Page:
Retirement at Home, Risk vs Reward



Most understand that it’s a lot less expensive to remain living at home, compared to the cost of living at a seniors facility, but there’s a hidden risk that’s not as well appreciated. The strategy I frequently hear is “We’re going to stick it out here at home until we can’t get around this place. We’ll save money by not spending any more money here, and defer the extra cost of a seniors facility as long as possible, and by then, we’ll have saved as best we could and it won’t really matter anyway.” Sounds like a rational business case for aging in place, and a strategy that fits well with a generation who knows better than most about how to save money.

The underlying message in there is that they never actually know what they’re saving and they’re prepared to let go of their lifestyle for an uncertain number years. If they encounter a health event sooner than hoped and live a long life after giving up their home, that also means they will hand over a big chunk of their equity to a seniors corporation. For some, this results in total equity depletion and being moved out of their facility and into a Medicaid program.  It’s a very big risk, for very little reward.

Having something to look forward to is foundational to being human. We all matter, every day, without exception. Sure, there are aspects of aging that aren’t very appealing, but we’ve all lived life based on setbacks and recovery. To hope is to be human, to feel alive, and that shouldn’t end at some medical event. To assume one would be happy with the notion of giving up their home at 75 and living into bankruptcy for 20 years a seniors facility is unfathomable.

What if we put some numbers against various strategies? At least then, we’d be starting to take some control of our future and not leaving it to chance. It is helpful to focus more on preserving equity and less on cost. (Your financial advisor will be a strong advocate on this point.) As soon as people take an objective equity viewpoint, often the picture looks very clear.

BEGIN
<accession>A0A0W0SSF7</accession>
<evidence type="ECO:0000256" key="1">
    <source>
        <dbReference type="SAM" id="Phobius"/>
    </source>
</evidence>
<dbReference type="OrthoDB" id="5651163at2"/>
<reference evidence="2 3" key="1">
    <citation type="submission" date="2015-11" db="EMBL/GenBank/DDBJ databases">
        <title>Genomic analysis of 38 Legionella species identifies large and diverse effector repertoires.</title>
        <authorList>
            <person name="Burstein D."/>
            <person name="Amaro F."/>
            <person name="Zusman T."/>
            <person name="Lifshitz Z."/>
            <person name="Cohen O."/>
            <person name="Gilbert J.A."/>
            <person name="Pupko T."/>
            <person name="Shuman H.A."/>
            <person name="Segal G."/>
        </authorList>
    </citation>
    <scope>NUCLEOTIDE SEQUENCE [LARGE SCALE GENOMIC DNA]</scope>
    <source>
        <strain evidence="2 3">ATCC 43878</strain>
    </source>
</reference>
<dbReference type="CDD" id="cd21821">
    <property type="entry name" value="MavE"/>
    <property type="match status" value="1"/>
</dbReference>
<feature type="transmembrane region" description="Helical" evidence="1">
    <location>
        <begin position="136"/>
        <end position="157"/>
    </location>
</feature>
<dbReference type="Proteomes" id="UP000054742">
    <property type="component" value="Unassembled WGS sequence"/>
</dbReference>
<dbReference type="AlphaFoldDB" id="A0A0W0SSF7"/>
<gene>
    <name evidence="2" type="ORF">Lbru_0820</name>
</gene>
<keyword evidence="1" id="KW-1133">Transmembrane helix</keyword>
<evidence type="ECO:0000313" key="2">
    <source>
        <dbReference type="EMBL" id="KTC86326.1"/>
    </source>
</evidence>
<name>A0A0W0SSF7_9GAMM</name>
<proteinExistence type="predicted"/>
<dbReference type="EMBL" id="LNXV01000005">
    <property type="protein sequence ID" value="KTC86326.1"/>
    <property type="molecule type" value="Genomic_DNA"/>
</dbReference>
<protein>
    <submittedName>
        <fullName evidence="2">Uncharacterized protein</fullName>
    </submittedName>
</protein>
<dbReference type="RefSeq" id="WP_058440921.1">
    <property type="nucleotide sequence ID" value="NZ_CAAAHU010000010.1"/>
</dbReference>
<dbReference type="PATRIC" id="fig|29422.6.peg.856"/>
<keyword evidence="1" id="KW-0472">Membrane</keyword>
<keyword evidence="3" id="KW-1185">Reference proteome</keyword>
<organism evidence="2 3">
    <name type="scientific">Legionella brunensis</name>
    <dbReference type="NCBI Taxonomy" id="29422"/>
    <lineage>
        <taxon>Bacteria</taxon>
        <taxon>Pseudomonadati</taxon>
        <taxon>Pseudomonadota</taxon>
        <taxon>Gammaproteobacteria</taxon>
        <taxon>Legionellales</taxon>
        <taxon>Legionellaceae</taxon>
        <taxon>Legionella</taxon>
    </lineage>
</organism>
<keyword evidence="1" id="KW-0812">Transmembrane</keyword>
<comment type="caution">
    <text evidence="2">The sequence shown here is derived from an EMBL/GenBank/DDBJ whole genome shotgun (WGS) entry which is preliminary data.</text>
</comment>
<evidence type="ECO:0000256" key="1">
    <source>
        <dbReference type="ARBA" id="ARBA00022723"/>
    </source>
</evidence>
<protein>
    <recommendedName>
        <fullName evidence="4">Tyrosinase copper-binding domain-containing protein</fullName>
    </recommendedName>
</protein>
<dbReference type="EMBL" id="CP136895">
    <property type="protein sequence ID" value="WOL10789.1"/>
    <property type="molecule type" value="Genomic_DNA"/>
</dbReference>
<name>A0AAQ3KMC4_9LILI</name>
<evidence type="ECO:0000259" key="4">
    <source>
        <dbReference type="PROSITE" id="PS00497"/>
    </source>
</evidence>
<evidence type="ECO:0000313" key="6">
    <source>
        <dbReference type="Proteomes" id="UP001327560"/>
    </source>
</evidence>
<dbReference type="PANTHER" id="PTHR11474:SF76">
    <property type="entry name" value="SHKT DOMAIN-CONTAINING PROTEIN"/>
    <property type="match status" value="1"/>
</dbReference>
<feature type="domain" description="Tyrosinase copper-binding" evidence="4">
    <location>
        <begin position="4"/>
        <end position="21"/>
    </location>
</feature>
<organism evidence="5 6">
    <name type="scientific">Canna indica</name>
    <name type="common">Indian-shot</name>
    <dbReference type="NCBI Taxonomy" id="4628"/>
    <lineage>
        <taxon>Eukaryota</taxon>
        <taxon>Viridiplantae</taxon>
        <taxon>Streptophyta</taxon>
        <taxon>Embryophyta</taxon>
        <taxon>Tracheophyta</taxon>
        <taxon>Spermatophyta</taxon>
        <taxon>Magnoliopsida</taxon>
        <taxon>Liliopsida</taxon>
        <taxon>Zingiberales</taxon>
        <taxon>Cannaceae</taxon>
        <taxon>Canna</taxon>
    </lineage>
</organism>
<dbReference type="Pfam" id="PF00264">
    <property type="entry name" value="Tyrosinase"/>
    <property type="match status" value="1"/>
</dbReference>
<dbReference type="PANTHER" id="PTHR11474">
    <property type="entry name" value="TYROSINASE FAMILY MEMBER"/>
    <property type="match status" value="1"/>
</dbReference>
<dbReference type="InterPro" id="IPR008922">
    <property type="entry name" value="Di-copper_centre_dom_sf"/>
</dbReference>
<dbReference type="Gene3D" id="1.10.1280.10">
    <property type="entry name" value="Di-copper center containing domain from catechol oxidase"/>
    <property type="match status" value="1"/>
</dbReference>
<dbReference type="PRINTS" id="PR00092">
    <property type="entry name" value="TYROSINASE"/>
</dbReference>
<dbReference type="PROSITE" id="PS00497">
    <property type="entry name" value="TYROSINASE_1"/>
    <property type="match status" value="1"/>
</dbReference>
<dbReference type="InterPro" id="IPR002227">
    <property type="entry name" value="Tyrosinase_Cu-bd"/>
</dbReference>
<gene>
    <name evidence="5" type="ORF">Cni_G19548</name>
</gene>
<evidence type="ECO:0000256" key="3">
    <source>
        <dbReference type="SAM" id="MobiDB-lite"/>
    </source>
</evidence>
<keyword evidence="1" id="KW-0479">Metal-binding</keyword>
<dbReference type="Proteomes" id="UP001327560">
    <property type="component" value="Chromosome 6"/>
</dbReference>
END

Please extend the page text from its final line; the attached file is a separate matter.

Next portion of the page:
You can safely assume that a seniors’ facility with modest support, meals and maintenance will run close to $100,000/year for an 850 sqft 2 bedroom unit. Let’s also assume that today you’re in a lovely 4,000 sqft home, given modest home care support, had 2 meals/day prepared for you, and your home maintenance was fully managed for you — just like in a seniors’ facility. The cost to live at home with everything provided would be about $25,000 less per year with no drop in lifestyle.

The annual savings are meaningful, and depending on your financial position, could be very important down the road, but there’s much more to this. What if you reallocated $100,000 of your investments from retirement savings into your home to make it bulletproof for aging in place. For that money, you could put in an elevator for full home accessibility and do a complete bathroom remodel of your master bath with things like a designer curbless shower and wheelchair access vanities if needed later. Remember, the investment in the elevator and bath aren’t expenses, they are equity reallocation. They will both result in increased home valuation. A modest expectation would be that your home value increased by $75,000, since it is now ready for the #1 growing market – baby boomers looking for an age-friendly home, who are realizing they are VERY HARD to find. You don’t need to worry that you didn’t get full dollar-for-dollar return on your equity, since you saved that immediately, as soon as you didn’t have to move. Every year after that, it’s money going to your pocket, instead of the retirement corp.

Another financial bonus is that the annual savings gets better every year. The regulatory obligations for seniors facilities has been rising steadily and as result, the cost of seniors’ housing is running at about 1.5 times the rate of inflation. Once moved in, there will be few options for residents to control future cost escalation.

The chart above was prepared to help a couple understand economic comparisons of getting full maintenance and home care in their own home, versus moving to a seniors’ facility. The cost and equity benefit was very compelling. They could expect to preserve about $1,000,000 of equity over 15 years (including their home improvement). For those living in a smaller home, the benefits would be even more toward remaining in their home.

We have the capability to prepare a detailed financial analysis for clients in our service area. We encourage clients to get their financial advisor involved as well, as they can help answer many questions and confirm what would be in their financial best interest.